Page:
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Reccs for meat thermometer

JenBoes Dec 27, 2008 08:32 AM

I am in the market for a new meat thermometer. I have a Component Design Northwest leave-in thermometer now and I think the probe is going - it's reading a temperature that is much higher than the actual temperature of the meat.

What model do you think is best? I prefer the leave-in type as opposed to the insta-read. I'd like something that is very accurate and durable.

  1. alanbarnes Dec 27, 2008 11:09 AM

    To determine whether the probe is working correctly, check it with a couple of things that have known temperatures. Like boiling water and ice water, for example.

    Assuming that the probe is the remote type, if it's reading incorrectly, try what woodburner suggested - it may solve your problem. Or you may be able to buy a replacement probe.

    Most of the ~$20 probe thermometers are reasonably accurate and durable. Brand doesn't appear to be very important; they all appear to be made by one or two manufacturers and rebranded by dozens of wholesalers (for example, my Thermoworks is identical to my Polder except for the logo).

    If you want to do it up right, consider going with a thermocouple thermometer. The Thermoworks MTC Mini will accept any type K thermocouple probe (not included), so you're talking complete customizability, laboratory accuracy, and near-instant response times. http://www.thermoworks.com/products/h...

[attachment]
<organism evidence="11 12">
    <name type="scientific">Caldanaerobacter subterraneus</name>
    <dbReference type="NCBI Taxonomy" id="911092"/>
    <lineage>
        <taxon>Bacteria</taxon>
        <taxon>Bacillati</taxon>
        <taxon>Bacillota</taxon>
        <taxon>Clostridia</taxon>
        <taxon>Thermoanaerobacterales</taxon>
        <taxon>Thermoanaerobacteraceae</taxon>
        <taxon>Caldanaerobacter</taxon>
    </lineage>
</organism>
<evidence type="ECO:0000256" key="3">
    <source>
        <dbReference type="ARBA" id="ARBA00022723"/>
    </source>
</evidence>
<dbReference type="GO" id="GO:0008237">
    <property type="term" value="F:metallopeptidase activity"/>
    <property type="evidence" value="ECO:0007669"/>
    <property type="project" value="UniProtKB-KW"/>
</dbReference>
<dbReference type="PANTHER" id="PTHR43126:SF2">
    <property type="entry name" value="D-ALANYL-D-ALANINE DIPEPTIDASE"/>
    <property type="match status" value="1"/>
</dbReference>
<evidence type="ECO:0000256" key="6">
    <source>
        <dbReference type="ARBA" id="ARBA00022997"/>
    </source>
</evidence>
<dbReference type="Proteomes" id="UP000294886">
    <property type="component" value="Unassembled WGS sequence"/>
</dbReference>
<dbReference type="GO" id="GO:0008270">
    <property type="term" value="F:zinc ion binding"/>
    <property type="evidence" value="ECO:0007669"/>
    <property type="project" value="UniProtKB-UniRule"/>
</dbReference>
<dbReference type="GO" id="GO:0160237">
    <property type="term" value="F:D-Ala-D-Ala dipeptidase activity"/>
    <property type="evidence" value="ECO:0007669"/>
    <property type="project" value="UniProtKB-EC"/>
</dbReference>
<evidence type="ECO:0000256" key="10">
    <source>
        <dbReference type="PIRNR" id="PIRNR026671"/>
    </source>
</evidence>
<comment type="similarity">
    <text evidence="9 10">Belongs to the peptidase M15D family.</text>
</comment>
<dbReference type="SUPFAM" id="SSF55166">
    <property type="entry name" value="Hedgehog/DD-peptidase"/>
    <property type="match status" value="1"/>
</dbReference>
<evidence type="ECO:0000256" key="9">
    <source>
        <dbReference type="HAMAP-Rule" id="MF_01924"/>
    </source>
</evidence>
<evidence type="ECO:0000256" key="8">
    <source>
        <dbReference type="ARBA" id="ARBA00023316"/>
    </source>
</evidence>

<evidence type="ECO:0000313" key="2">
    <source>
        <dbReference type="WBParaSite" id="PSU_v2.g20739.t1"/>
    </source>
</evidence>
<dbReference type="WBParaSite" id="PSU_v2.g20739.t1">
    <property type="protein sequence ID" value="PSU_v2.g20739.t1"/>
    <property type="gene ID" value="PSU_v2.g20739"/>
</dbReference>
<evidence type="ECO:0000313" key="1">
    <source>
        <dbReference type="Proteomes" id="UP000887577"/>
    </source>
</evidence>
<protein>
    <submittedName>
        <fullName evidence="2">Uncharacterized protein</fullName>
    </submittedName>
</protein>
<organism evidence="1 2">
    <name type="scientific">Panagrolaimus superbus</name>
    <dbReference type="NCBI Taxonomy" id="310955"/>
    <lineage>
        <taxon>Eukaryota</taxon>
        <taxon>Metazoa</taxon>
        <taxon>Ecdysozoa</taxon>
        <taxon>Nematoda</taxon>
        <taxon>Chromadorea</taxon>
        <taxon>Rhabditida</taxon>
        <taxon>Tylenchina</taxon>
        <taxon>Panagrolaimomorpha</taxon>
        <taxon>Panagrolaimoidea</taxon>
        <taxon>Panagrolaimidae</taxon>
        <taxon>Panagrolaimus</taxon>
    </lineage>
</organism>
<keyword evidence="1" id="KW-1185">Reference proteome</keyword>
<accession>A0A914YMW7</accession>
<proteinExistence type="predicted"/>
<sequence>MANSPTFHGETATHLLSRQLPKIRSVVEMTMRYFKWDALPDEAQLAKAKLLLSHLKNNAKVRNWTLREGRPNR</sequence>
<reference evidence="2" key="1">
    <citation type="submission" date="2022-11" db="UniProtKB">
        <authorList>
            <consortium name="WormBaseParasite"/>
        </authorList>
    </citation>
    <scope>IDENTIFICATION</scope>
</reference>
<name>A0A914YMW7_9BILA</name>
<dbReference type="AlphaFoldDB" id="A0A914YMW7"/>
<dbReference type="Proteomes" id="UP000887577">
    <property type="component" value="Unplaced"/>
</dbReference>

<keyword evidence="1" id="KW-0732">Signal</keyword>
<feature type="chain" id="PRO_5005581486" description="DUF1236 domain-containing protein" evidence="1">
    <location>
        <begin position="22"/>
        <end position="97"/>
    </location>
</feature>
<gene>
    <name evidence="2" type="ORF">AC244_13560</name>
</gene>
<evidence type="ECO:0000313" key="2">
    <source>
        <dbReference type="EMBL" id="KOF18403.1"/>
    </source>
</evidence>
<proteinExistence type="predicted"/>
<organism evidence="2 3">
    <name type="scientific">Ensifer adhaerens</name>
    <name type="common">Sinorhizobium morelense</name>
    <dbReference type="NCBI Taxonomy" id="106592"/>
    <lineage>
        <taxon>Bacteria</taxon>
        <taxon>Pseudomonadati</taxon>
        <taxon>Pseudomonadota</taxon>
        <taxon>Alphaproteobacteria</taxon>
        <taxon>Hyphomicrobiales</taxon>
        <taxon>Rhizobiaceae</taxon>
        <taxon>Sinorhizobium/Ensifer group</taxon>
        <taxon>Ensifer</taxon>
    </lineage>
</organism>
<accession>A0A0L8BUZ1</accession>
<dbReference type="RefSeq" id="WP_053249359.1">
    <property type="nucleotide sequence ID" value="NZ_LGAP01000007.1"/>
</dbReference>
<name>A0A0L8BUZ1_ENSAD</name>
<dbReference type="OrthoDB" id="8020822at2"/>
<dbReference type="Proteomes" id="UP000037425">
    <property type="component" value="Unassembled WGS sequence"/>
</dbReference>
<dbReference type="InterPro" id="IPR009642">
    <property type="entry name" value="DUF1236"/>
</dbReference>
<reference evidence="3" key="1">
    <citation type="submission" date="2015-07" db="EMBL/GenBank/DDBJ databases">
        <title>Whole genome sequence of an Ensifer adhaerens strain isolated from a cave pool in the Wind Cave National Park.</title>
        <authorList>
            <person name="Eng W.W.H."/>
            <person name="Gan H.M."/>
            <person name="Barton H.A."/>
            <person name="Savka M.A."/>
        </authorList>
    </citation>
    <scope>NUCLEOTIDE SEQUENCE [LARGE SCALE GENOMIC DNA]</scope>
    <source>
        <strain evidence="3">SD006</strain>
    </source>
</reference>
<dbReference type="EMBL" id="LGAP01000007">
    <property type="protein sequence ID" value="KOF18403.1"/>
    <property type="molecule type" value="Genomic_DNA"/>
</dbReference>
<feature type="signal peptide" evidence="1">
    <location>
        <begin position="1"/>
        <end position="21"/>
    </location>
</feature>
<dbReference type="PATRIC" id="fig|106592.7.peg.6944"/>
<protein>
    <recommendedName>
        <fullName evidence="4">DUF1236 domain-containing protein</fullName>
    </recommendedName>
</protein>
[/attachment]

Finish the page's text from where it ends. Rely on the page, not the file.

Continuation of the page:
1. woodburner Dec 27, 2008 10:28 AM

      On the probe problem... it could be due to water getting caught in the joint between metal and wire. You can put 1/2 inch of oil in a small pot and lay the probe down to immerse the joint and simmer the oil... water stuck in there will boil out. then check the probe again on ice water or boiling water. You can also get replacement probes rather than replace the whole unit.

      1. k
        Kelli2006 Dec 27, 2008 09:45 AM

        The Polder model 602-90 would be my first choice for a thermometer that you can leave in.

        I would also suggest a inexpensive instant read thermo for general purposes.

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